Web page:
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Purple Haze Herbal Vaporizer Retail price: $159.00 www.purplehazevaporizer.com
The Denver-based Purple Haze Vaporizer company dropped off its flagship model last week at the Westword office for yours truly to review. I must preface this by saying I am all about local companies making their mark in the smoking world: Companies like Silver Surfer, Incredibowl and numerous talented glass blowers have thrived in Colorado, selling top-notch products across the world. That said, I was a bit confused when I unboxed the pipe at home and it looked like it was still in the product-testing phase. The premise behind the device -- as with all vaporizers -- is to pass hot air over the herb to vaporize the active chemicals without burning the plant material. The Purple Haze does this through a light saber-looking wand that contains an aluminum heating element surrounded by a narrow glass tube. The tube is docked with a glass bowl, not unlike lighting a regular bowl with a lighter. The LED lights inside the wand change from red to purple to blue as you draw on the pipe, indicating it is cooling down. In theory, this is a great idea. But the execution clearly needs to be reworked. The device is touted as being "much like the old classic steamroller of the '70s," which is dead-on considering every steamroller that I can remember was a MacGyver-stoner creation constructed of flimsy household materials, and didn't last longer than a week. The thin acrylic tubing that made up the actual pipe of the vaporizer wasn't even sanded down and left my chin and lip raw after only a few hits. I like how it uses a glass bowl, but the heat of the material against the plastic is worrisome to me. I realize that glass might be harder to work with, but in this case it would be preferable -- especially for the price tag. I got a few decent rips, though, and liked how the piece was a bit more like smoking a bowl than other vaporizers on the market. I really liked how it burned hash, too, with the little bowl being the perfect size for a few tenths of a gram to sit on a bed of herb. Still, finding the appropriate temperature required adjusting a dial inside the wand that is impossible to reach without a special tool provided. If you are like me and burn concentrates as well as raw plant material, having easy access to a temperature control would be more functional.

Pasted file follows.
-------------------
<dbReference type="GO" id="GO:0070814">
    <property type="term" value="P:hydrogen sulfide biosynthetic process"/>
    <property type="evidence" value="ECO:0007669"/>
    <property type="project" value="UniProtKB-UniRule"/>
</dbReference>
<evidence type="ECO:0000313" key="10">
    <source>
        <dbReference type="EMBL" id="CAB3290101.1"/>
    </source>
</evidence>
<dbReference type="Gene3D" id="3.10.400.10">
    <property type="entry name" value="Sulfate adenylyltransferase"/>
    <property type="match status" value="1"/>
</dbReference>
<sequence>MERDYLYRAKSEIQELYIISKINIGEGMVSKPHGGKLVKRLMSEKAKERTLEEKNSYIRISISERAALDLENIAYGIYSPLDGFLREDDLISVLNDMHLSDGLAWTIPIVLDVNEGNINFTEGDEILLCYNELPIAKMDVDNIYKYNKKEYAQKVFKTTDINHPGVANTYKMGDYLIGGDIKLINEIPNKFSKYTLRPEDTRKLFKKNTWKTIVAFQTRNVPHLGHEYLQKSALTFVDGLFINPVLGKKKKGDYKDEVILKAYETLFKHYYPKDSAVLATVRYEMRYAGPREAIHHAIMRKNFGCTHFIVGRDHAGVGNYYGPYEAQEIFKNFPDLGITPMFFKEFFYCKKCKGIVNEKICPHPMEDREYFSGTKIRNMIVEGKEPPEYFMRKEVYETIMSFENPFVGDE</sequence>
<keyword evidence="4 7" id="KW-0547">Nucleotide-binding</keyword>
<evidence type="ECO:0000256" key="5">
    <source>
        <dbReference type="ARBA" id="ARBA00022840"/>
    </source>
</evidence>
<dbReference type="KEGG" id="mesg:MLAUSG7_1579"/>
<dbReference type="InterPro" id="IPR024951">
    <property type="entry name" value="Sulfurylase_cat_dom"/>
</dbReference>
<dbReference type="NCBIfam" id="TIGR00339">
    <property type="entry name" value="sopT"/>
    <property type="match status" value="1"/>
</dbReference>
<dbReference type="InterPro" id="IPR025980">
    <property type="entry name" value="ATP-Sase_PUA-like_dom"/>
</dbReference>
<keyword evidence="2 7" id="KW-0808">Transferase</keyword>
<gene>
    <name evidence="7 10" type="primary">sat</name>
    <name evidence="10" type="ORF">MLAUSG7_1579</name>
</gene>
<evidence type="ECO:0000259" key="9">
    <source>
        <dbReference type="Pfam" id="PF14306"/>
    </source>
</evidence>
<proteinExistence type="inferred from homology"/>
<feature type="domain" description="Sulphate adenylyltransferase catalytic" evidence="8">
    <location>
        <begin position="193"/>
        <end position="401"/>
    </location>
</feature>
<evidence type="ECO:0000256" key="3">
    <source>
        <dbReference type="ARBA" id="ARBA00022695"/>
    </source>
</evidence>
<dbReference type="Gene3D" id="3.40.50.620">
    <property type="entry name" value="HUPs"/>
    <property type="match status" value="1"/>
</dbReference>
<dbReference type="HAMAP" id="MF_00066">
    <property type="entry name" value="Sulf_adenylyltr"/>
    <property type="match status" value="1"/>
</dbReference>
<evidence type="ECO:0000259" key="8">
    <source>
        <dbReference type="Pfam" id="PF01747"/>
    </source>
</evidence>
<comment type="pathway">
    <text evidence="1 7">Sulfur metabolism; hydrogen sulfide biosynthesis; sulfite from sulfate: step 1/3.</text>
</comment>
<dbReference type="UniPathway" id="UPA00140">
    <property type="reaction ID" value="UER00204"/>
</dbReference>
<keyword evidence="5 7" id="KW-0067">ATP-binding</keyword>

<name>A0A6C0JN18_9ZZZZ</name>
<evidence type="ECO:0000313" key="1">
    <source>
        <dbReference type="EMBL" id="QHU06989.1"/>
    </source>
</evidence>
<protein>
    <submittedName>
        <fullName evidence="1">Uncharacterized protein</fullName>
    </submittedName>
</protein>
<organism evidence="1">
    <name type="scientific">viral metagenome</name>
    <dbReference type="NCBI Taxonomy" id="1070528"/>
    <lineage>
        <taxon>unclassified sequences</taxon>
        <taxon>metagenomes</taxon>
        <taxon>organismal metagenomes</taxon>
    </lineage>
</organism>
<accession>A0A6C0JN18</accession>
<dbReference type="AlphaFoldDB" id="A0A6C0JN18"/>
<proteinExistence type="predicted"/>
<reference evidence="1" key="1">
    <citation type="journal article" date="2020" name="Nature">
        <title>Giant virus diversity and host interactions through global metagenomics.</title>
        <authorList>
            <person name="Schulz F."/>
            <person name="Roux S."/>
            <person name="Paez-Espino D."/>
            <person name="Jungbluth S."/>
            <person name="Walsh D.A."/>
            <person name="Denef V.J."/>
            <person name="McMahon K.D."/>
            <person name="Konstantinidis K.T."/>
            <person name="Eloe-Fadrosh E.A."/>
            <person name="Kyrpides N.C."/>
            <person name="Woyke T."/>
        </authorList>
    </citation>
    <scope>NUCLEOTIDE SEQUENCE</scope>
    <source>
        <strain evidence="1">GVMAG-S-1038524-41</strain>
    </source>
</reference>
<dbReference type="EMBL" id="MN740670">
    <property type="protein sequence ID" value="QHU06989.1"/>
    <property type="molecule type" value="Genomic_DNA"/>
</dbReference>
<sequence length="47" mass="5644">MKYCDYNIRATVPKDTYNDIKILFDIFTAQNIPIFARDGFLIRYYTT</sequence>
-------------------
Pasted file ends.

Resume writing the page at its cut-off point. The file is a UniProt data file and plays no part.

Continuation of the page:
My suggestions: I think the company is on to a great idea with just the wand itself, and could see a broader application to be used on any bowl if it tinkered around. Still, to justify the price, I think the plastic casing needs to be substituted with glass and the aluminum heating element with a ceramic one. Otherwise, ditching the acrylic for an all-glass piece wouldn't be a bad move.